Whatever about the latter, the claim about ‘the highest wages in Europe’ is simply wrong, wrong, wrong.  And the RAI knows it.  Here is what Eurostat has to say about the issue.

Hosp_sector

Ireland is among the lowest of the low.  Irish wages and/or employers’ social insurance in this sector (of which restaurant workers make up two-thirds) would have to rise by 23 percent to reach the average of other EU-15 countries.  They would have to rise by an amazing 44 percent to reach the average of our peer group – other small open economies (Austria, Belgium, Denmark, Finland and Sweden).

And in the absence of Joint Labour Committees, wages have been driven down towards the minimum wage since these figures were compiled.

Restaurateurs here pay some of the lowest wages in the EU-15.  Full stop.

Have an important weekend.

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Fiscal Council Functionaries

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Statements made by economic think tanks and fiscal councils have two distinct styles: incomprehensible gobbledygook, when they are trying to hide inconvenient truths using highly technical language written for the exclusive enjoyment of university professors on the verge of retirement, and press savvy sound bites with a technocratic veneer so that they don’t look out of place when dropped wholesale into an article published somewhere on the business pages in our daily newspapers. The latter ensures that a specific agenda can enter the media at a fictional arm’s length from government. These pronouncements can then be commented upon by Ministers and politicians as if the expert’s opinion is expressed independently of them. Most often, the discrepancy between the opinion of the fiscal council and the government is such that the former will be more extreme in what it recommends. This provides the minister with room to offer a more ‘political’ solution; one which suggests that they are not monsters, after all.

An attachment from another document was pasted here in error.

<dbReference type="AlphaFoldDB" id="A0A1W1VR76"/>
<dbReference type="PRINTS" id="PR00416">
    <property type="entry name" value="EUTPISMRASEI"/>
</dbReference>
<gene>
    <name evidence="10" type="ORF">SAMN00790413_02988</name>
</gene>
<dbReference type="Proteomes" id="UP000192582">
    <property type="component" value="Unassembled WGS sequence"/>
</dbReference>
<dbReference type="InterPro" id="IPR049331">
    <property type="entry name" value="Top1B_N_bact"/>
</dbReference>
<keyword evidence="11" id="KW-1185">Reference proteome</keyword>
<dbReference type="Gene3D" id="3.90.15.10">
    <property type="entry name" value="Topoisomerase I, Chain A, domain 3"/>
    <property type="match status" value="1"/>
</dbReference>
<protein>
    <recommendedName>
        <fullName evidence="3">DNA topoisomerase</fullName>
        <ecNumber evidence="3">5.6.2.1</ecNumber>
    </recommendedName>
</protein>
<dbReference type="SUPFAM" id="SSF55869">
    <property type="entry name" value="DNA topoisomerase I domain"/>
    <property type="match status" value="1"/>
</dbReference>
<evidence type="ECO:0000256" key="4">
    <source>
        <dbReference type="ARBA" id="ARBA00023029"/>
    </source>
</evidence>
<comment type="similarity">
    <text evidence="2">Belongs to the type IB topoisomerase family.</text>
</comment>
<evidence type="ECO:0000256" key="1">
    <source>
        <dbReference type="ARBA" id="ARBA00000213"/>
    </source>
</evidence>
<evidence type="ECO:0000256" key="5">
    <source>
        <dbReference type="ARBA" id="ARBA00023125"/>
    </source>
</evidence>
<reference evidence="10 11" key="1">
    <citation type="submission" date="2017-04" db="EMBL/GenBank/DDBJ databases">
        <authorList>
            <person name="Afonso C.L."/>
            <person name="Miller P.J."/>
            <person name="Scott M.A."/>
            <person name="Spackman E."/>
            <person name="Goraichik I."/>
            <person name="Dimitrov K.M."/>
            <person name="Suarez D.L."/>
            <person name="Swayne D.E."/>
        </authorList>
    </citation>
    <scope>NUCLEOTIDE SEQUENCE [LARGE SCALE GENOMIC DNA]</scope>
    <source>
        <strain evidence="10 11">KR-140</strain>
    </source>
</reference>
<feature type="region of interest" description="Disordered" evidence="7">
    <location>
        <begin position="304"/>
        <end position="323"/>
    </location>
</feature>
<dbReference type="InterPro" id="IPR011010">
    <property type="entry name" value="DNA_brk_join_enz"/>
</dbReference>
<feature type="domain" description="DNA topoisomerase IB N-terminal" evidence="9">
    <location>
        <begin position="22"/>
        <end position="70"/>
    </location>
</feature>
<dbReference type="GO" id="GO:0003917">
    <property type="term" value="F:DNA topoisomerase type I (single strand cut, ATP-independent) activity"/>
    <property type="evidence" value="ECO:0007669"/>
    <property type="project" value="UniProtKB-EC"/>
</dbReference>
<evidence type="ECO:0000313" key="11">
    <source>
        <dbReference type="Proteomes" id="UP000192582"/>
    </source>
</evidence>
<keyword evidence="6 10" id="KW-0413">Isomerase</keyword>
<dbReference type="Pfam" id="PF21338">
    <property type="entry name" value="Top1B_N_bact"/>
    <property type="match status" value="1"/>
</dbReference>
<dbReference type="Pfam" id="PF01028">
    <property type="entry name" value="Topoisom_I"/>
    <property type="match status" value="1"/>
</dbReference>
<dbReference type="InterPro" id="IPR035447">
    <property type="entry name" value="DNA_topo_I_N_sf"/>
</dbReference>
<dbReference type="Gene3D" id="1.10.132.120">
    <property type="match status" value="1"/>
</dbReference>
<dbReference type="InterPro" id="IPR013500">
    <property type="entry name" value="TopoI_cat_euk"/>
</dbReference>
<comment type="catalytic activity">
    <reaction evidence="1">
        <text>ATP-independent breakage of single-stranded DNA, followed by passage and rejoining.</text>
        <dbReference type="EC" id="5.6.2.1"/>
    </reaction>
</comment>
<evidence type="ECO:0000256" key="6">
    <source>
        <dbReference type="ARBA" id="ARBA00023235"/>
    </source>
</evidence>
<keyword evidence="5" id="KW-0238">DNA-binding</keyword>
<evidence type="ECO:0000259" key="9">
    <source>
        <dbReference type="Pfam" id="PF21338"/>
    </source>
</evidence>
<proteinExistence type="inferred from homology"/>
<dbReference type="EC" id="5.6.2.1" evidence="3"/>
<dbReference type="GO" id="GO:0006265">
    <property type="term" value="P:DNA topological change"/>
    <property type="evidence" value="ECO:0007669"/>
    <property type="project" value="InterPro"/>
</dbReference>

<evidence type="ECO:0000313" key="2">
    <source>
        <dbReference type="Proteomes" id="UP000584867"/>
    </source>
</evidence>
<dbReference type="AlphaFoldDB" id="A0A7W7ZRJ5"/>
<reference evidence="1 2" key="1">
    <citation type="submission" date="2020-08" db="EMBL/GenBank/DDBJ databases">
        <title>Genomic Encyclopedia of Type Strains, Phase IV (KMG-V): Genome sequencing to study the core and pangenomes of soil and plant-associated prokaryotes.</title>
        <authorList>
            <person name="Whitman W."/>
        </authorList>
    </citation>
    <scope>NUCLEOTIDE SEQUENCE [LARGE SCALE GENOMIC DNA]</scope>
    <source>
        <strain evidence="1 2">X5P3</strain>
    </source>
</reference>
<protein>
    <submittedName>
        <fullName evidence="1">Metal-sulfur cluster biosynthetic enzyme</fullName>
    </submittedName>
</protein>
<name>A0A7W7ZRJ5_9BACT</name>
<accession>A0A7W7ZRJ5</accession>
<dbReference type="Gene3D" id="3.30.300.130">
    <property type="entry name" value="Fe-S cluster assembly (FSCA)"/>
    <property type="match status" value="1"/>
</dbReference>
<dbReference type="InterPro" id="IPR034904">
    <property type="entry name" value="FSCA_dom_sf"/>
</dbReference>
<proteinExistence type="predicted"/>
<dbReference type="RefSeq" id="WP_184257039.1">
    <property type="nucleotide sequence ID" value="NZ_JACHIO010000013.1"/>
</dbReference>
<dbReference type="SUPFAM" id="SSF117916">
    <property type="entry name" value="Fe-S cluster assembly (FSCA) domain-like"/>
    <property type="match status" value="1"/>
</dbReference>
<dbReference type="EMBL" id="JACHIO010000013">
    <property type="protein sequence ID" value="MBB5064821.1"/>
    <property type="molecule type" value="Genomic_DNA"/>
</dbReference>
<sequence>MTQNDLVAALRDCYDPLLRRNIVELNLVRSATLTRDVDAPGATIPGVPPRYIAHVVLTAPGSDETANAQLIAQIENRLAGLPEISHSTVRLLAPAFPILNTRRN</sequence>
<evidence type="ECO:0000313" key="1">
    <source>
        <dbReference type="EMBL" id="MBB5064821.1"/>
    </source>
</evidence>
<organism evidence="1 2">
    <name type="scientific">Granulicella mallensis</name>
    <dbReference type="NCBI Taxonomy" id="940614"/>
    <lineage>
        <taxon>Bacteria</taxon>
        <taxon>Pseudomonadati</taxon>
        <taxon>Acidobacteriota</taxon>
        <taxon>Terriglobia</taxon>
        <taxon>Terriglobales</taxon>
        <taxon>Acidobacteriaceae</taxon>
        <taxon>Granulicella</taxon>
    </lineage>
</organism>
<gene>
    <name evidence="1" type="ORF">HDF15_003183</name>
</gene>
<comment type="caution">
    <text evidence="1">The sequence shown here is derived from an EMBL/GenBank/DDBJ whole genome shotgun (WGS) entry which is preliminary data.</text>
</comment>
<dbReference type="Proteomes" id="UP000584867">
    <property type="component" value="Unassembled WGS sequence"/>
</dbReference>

Irish banks are on the verge of a Euro wide stress test. The banks, as we know, despite years of unprecedented support are still fucked (I can’t think of a nicer way of putting it). They were given everything and they are still hollowed out.

In 2008, at the height of the crisis the state promised to pay all investors, even the short term money markets via the shadow banking system, who had provided the banks with most of their wholesale capital.

Just to note the shadow banking system is unregulated because if an alternative fund makes a loss on an investment it is expected that the investor will eat that loss (it’s also expected that they would have hedged against it and probably made a profit from selling on the insurance taken out to cover any potential loss etc ). Because of this they are outside the money system and, unlike normal banks, they do not get support from a central bank to balance their books at the end of the day.

The bad loans (debt) that Irish retail banks had accumulated through failed commercial property speculation was taken off them. The book losses from the haircuts on the bad debt was repaid in full through recapitalisation and the purchase of the loans was paid for through direct government funding and the selling of state-backed bonds.

All these things were justified one the basis that it we had to rebuild ‘a well-functioning credit system’.